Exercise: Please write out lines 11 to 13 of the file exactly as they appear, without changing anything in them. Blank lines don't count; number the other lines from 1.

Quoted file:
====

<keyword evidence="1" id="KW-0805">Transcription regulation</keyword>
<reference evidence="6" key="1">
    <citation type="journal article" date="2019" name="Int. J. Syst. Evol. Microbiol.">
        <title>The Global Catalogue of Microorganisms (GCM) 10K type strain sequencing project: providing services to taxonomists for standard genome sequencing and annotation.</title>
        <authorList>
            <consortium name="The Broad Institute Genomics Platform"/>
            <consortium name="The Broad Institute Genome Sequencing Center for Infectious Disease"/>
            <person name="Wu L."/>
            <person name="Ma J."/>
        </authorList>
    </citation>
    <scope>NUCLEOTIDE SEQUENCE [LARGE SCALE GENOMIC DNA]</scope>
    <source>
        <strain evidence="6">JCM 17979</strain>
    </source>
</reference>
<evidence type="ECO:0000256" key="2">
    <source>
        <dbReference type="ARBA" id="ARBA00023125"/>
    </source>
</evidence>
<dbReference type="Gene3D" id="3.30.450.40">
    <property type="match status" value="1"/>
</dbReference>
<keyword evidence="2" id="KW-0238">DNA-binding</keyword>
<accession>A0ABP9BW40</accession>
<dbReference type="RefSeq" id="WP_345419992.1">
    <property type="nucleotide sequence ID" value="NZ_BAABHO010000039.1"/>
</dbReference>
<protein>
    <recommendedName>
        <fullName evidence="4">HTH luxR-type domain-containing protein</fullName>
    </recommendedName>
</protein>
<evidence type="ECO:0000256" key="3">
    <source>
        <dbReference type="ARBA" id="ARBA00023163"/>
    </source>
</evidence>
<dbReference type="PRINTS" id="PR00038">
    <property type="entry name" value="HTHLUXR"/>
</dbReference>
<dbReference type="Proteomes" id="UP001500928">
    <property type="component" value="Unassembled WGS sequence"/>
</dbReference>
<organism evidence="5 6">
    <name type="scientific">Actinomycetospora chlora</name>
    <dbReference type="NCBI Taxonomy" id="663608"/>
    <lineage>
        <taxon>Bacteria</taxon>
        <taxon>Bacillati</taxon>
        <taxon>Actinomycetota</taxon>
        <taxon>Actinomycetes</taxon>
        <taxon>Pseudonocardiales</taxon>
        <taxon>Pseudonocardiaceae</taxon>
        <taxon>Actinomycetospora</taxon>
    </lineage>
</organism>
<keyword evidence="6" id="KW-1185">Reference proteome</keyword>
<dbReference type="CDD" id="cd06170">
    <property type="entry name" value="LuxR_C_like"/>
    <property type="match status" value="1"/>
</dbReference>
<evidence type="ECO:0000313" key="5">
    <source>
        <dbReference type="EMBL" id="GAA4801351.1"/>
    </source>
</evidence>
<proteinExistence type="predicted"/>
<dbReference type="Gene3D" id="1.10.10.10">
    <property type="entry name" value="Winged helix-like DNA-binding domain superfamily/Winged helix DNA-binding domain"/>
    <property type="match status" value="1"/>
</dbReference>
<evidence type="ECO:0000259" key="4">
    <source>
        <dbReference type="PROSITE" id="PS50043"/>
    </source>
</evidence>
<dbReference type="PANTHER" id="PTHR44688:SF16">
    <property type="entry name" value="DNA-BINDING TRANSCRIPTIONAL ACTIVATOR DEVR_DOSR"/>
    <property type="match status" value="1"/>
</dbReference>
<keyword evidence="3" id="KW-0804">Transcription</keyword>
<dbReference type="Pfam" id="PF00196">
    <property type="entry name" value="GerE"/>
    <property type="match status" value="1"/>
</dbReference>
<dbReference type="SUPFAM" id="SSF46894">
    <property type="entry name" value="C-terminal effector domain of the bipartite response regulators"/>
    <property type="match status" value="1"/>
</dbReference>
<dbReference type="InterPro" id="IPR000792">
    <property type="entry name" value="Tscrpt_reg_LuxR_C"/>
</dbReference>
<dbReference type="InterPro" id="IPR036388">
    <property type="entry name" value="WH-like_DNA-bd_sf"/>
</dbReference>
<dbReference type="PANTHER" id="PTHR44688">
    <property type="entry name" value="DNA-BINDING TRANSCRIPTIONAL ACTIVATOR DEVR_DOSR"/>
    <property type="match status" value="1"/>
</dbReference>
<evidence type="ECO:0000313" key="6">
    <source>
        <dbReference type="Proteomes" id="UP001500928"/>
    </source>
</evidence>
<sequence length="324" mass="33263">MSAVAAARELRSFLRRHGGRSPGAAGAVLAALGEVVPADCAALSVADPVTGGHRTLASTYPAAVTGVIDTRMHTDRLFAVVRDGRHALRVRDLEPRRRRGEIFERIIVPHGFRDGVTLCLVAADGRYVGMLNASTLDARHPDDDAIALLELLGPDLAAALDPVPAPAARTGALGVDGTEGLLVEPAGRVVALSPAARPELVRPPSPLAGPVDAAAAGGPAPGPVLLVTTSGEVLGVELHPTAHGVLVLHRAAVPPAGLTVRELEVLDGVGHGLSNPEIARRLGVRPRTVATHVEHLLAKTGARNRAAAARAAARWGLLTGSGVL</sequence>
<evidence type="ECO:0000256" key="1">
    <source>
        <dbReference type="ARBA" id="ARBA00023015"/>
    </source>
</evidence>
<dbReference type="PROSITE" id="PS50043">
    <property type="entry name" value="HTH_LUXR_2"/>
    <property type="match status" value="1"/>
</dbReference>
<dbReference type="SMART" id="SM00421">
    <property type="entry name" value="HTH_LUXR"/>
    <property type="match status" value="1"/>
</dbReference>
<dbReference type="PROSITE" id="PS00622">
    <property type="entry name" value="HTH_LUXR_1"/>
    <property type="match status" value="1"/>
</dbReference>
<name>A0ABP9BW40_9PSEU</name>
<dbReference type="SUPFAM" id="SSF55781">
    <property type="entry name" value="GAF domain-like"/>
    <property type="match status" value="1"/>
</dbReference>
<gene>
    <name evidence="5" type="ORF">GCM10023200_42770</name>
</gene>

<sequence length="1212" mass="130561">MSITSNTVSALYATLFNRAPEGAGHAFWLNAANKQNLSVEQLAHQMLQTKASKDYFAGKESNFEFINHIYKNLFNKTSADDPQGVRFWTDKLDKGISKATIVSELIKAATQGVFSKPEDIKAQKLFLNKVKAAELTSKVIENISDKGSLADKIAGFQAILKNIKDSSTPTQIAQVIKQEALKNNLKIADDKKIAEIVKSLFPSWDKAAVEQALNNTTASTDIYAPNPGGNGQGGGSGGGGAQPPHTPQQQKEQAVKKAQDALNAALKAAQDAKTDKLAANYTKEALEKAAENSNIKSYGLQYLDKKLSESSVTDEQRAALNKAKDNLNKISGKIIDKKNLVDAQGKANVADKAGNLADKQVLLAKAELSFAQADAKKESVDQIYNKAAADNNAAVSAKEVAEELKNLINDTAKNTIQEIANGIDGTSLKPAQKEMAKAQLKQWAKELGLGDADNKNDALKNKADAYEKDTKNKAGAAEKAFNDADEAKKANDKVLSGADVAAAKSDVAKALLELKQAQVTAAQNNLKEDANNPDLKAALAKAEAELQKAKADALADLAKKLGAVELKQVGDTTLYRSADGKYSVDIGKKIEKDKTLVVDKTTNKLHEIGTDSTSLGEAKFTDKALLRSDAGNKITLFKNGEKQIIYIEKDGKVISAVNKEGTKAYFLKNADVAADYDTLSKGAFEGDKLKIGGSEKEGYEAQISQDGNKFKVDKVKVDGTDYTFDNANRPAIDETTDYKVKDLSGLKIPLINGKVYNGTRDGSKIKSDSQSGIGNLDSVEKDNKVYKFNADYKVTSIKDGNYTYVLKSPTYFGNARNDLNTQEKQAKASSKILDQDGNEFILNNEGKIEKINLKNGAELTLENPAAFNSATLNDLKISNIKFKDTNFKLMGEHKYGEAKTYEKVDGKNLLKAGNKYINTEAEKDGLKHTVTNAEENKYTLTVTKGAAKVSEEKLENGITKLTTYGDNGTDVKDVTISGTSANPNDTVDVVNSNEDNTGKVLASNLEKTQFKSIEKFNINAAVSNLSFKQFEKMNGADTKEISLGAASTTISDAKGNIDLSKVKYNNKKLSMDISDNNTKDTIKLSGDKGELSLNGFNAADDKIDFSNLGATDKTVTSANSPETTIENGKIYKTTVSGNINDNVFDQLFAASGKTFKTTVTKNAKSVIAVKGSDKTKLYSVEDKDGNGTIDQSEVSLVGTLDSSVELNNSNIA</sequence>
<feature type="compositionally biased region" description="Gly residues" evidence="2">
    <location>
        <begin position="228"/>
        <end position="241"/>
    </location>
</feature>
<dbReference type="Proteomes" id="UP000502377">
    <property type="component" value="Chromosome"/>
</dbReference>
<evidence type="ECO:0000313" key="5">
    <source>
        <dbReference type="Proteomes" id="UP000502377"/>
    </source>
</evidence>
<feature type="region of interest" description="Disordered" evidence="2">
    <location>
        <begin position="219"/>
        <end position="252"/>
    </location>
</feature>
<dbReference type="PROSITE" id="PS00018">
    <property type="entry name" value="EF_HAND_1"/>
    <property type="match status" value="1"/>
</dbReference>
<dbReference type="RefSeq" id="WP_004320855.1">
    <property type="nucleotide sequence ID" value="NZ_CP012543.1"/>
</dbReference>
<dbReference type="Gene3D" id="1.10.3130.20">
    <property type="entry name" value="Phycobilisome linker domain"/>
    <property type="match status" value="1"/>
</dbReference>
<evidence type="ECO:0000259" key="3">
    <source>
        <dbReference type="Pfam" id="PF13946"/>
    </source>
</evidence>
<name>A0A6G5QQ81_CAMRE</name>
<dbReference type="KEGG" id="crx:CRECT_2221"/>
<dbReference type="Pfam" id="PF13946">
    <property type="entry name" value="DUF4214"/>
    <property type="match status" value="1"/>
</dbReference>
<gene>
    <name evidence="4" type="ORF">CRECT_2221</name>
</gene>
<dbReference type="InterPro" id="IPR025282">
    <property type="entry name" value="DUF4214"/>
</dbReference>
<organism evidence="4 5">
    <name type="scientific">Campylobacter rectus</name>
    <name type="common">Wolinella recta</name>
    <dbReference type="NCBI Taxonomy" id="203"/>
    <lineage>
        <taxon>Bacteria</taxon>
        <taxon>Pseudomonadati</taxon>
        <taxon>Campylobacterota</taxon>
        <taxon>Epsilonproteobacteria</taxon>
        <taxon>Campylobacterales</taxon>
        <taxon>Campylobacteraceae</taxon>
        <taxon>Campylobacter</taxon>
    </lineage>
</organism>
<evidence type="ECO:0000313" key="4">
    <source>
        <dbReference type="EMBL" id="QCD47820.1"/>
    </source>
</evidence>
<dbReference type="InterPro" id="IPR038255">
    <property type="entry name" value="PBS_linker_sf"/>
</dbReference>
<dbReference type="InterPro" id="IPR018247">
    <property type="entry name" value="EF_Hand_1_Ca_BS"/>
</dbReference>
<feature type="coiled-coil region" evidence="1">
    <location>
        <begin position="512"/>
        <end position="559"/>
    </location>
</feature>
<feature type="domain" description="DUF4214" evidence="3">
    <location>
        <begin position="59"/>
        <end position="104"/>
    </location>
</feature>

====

    </citation>
    <scope>NUCLEOTIDE SEQUENCE [LARGE SCALE GENOMIC DNA]</scope>
    <source>